Have you ever gone through a work out and couldn’t wait to get to the end? That sort of happened to me this week, except it was motivating. Every Turbo Fire I did this week I kicked higher and punched a little harder: I couldn’t wait to get to the end of the week and get my Turbo Fire results!
I had made a commitment in March to work out at least five times a week to Turbo Fire, and I succeeded. Every early morning fed my drive to not just fulfill my workout goals but professional and personal goals as well (well, except for that one stack of ungraded tests). My hope was that with a consistent workout routine and following the Weight Watcher’s Freestyle plan, I would lose a pound a week.
HIIT: Why Turbo Fire is So Effective
I wrote last week about Turbo Fire’s effectiveness. By using the same basic moves and some of the same combinations, you’re able to worry less about the choreography and more about increasing the intensity. Also, as you’re having fun punching and kicking, you’re actually working in lunge after lunge and squat after squat.
This week, I also explored more of the Turbo Fire HIITs: high intensity interval training. Runners have done interval training to increase their cardio capacity for years, and now it’s starting to spill over to other fitness genres. HIIT has gained traction in the past few years because of its ability to increase metabolic burn and produce gains in workout performance. The general idea is to push your limits for only 60 seconds, and then back off intensity. One important aspect to true HIIT is continuing activity during the “rest” period to prevent the heart rate from plummeting.
There are several stand alone HIIT work outs, both low and high impact, but all high intensity. The exclusive HIIT workouts usually “mark” a routine, meaning you learn the combinations at a slower pace, then go balls out for a around 60 seconds. Chalene also incorporates the HIIT structure into the longer workouts. The Turbo Fires only include 2 -3 intervals, while the targeted HIITs do around 6.
HIIT also has great psychological benefits. Many workouts use plyometric movements — jumps — to build power. While doing plyo move after move for 30 or minutes would be nearly impossible, it’s easy to commit to giving them 100% for only 60 seconds. While Chalene certainly didn’t invent HIIT, she does a great job of incorporating it for the at home exerciser to deliver results.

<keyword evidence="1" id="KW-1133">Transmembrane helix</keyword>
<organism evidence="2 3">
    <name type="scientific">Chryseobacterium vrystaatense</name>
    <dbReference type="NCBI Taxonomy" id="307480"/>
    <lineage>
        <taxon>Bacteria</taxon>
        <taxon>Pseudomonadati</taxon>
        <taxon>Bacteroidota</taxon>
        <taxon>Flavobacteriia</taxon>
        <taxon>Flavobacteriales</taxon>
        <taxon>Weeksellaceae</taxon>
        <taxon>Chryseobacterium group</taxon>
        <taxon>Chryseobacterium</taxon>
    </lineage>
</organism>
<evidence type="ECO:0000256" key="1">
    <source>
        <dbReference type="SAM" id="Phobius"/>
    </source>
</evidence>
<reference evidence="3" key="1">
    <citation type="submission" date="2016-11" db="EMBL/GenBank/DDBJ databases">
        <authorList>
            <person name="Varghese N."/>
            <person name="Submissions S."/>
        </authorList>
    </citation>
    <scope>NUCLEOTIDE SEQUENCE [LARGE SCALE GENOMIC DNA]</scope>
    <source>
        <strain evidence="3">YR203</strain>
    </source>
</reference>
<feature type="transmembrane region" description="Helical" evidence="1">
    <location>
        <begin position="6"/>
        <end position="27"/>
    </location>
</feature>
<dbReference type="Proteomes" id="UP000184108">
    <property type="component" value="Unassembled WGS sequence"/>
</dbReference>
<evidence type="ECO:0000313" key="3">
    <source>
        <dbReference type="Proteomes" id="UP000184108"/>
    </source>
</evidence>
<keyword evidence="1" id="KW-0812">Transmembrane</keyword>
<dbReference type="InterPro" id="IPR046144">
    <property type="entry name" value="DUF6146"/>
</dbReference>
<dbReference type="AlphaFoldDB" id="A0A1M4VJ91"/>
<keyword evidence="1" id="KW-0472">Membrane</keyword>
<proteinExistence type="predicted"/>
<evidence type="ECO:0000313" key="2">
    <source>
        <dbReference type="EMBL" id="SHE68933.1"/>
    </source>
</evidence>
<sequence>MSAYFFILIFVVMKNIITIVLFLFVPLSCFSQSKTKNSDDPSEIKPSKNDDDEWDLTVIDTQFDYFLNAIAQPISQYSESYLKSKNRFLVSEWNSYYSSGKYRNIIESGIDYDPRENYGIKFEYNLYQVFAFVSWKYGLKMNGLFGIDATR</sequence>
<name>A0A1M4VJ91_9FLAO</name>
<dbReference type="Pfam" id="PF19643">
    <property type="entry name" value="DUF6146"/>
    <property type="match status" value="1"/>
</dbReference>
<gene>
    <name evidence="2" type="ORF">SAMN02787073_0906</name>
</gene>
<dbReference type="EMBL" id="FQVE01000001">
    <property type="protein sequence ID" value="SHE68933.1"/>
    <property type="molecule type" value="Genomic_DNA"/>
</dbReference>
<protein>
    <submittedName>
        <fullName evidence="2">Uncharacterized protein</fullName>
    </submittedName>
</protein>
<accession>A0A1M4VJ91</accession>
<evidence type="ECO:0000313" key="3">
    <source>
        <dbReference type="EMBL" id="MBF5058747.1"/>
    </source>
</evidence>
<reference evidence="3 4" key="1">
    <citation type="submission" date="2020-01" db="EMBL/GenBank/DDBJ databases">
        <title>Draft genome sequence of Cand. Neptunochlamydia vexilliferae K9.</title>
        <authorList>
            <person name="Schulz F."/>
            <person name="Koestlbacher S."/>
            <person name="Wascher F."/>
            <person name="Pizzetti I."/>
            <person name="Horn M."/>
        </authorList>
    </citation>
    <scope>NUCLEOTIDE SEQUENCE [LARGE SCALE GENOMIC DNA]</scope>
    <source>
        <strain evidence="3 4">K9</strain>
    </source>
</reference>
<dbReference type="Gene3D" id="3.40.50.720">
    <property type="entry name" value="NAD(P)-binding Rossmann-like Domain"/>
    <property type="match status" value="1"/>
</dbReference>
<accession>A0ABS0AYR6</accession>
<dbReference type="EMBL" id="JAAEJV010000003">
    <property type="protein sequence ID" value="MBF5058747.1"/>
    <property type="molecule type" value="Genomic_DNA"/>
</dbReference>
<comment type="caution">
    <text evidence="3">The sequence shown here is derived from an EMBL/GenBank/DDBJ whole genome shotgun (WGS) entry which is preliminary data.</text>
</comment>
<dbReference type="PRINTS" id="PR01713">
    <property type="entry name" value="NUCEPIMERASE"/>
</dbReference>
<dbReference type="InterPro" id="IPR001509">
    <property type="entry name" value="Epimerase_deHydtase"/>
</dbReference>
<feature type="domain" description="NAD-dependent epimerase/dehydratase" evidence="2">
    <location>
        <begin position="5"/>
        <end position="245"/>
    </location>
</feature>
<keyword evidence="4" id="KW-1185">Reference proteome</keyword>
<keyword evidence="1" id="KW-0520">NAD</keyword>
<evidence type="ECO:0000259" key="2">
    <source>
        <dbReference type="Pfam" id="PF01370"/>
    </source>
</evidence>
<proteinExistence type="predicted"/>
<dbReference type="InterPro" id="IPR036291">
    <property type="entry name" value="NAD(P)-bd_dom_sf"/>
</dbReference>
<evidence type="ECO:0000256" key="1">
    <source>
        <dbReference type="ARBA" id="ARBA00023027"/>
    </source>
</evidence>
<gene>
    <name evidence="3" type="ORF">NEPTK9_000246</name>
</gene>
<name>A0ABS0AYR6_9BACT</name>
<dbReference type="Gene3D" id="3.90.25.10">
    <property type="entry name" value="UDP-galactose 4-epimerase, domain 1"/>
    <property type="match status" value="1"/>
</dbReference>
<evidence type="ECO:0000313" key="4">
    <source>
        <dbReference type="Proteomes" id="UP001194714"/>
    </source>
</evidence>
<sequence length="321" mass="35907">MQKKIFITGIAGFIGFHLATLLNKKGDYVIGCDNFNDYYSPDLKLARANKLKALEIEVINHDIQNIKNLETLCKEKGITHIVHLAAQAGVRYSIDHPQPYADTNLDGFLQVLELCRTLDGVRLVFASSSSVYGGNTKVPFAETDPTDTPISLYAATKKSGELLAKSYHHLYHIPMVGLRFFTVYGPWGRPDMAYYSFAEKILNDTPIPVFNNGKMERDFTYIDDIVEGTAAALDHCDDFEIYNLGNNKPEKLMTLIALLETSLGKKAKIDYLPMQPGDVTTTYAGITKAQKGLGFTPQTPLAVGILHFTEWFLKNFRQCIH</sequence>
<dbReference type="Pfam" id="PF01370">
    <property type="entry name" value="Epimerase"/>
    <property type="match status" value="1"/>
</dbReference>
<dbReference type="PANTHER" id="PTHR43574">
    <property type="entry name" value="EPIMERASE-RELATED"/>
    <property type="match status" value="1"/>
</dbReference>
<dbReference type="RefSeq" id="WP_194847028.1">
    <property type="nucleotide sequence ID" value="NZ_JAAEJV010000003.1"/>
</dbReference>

Turbo Fire Results
For March, my Turbo Fire result was 6.5 pounds loss for 4 weeks. My original goal had been 1 pound a week, so I’m thrilled to have gone above and beyond my goal. What’s more,
- my knee is continuing to get stronger. Unable to even attempt jumps the first week of working out, I can now do a variety of jumps throughout the workout.
- my heart rate has come down an addition beat per minute (beyond what I reported at the end of week one).
- I am down a pant size.
- My energy levels are higher than they have been in years.
In sum, I’m thrilled with my results. However, I’m starting a new challenge with friends for April that will last for four months.
This experience has prompted me to become a Beachbody coach (click here for the Canadian site or here for the UK site) for the to keep me accountable to my workouts and help others with their own. Together, my sponsoring coach and I are going to do Beachbody’s new 80 Day Obsession with Autumn Calabrese. To get myself ready for those challenge, I’m going to do a round of 21 Day Fix and two rounds of the “A Little Obsessed”.
One of the great things about using the Beachbody on Demand system is that I can cycle through different programs and avoid plateaus. While my next four months will be devoted to Obsession, I honestly cannot wait to return to Turbo Fire in the future. I hope you enjoyed reading about my journey and I hope it inspired you to take action on your own. If you’re interested in starting your own plan, leave a comment below, message me on Facebook, or sign up here and join my latest accountability challenge. Stay tuned for updates on my four month Obsession journey.